It's high time I set the record straight: macaron is not an alternate spelling of macaroon! In fact, the two terms refer to distinctly different things. Both macarons and macaroons are confections, and both names are derived from ammaccare, which is Italian for "to crush" — but that's where the similarities end.
A macaron specifically refers to a meringue-based cookie made with almond flour, egg whites, and granulated and powdered sugar, then filled with buttercream or fruit spread. The delicate treat has a crunchy exterior, and a weightless interior with a soft ending that's almost nougatlike in its chewiness. To add to the confusion, it's often called a French macaroon.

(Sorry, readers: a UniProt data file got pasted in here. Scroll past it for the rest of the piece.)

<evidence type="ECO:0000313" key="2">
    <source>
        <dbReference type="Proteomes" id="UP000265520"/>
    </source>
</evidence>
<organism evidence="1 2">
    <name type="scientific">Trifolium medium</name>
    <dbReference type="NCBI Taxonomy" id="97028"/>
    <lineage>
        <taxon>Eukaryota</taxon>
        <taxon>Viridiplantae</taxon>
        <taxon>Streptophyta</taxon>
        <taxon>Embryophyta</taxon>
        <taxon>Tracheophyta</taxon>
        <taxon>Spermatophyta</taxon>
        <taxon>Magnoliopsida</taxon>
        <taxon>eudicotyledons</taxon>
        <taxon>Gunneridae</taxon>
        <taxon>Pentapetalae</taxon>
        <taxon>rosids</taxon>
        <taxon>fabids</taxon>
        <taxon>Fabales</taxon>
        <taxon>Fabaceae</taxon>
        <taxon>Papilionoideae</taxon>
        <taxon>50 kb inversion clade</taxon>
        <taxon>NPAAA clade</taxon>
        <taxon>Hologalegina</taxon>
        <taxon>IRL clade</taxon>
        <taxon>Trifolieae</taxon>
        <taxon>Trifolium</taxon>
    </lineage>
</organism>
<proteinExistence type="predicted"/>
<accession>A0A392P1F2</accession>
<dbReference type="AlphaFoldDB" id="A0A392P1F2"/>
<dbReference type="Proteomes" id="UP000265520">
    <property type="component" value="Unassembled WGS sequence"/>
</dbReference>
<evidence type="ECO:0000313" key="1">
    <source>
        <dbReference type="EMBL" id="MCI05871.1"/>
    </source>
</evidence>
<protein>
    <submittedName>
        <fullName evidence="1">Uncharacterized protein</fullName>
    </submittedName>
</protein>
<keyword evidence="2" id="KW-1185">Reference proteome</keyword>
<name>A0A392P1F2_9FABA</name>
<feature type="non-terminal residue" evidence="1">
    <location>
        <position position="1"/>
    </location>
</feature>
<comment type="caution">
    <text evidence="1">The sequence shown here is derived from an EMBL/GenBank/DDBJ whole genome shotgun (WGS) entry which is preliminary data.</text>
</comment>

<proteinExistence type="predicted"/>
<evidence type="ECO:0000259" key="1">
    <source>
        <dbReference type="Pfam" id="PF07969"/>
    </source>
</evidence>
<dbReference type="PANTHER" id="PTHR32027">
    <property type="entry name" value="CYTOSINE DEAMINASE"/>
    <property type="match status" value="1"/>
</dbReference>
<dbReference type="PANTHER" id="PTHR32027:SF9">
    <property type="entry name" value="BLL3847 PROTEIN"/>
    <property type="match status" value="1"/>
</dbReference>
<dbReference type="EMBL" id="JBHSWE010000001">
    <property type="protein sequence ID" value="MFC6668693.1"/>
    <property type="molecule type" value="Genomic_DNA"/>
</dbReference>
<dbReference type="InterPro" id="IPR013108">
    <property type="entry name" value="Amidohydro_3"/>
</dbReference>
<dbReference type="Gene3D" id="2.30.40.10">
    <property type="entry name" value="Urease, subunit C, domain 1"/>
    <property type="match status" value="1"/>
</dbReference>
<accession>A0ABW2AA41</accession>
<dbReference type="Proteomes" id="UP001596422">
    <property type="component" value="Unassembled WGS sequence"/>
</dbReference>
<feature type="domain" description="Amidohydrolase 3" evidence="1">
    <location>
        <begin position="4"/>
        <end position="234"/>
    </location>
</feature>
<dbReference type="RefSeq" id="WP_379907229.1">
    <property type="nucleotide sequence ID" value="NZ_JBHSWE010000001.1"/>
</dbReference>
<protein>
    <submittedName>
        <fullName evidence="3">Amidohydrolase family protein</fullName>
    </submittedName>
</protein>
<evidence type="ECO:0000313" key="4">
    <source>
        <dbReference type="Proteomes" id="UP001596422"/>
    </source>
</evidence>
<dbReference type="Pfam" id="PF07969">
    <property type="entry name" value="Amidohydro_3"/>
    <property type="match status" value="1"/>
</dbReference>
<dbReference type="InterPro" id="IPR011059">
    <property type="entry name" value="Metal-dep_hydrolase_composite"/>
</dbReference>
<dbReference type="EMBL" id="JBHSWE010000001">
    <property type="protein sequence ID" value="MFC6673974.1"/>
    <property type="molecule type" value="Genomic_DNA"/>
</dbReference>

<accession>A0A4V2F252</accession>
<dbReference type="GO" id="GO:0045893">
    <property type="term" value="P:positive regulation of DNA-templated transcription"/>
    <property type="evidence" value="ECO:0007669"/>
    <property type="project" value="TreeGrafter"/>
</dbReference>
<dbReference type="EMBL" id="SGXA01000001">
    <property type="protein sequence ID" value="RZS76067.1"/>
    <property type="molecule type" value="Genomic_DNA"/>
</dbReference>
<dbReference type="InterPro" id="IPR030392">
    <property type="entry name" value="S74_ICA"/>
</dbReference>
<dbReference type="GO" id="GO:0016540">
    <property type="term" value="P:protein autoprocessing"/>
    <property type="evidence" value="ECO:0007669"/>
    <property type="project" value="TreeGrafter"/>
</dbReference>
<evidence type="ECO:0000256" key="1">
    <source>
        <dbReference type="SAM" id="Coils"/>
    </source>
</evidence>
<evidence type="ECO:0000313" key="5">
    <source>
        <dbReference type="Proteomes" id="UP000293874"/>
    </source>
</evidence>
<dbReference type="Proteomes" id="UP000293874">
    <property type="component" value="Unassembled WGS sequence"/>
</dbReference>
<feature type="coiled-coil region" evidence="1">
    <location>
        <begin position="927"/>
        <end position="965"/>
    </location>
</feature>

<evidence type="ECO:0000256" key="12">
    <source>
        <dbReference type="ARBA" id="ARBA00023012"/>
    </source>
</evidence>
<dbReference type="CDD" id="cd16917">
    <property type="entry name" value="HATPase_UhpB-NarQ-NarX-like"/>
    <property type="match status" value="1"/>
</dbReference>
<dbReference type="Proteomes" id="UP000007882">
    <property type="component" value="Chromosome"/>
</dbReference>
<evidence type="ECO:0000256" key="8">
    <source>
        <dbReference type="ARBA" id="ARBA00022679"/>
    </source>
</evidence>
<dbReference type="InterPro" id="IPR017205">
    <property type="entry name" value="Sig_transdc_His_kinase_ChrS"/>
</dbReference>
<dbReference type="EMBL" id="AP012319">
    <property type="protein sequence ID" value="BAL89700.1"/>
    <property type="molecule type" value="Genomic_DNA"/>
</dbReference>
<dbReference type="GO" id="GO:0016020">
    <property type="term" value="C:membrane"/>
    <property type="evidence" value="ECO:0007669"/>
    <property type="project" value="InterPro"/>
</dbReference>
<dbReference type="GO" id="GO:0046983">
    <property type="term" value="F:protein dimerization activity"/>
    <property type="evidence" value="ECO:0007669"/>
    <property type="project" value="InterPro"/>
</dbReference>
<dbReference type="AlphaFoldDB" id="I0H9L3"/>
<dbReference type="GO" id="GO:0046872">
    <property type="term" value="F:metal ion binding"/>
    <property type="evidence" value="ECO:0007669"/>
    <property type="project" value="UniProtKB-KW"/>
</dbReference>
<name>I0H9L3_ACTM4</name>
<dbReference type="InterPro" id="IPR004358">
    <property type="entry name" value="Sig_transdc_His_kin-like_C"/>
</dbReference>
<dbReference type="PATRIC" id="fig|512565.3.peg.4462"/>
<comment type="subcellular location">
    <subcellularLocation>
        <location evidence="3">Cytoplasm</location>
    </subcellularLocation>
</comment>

In contrast, the word macaroon is a generic phrase that is applied to a number of small, sweet confections. Mostly, the term is equated with the the moist and dense coconut macaroon, which is composed of egg whites, sugar, and dried coconut, piped with a star-shaped tip, and often dipped in chocolate. The coconut macaroon, or congolais, as it's known in France, is frequently served during Passover because it contains no flour. Which would you rather eat?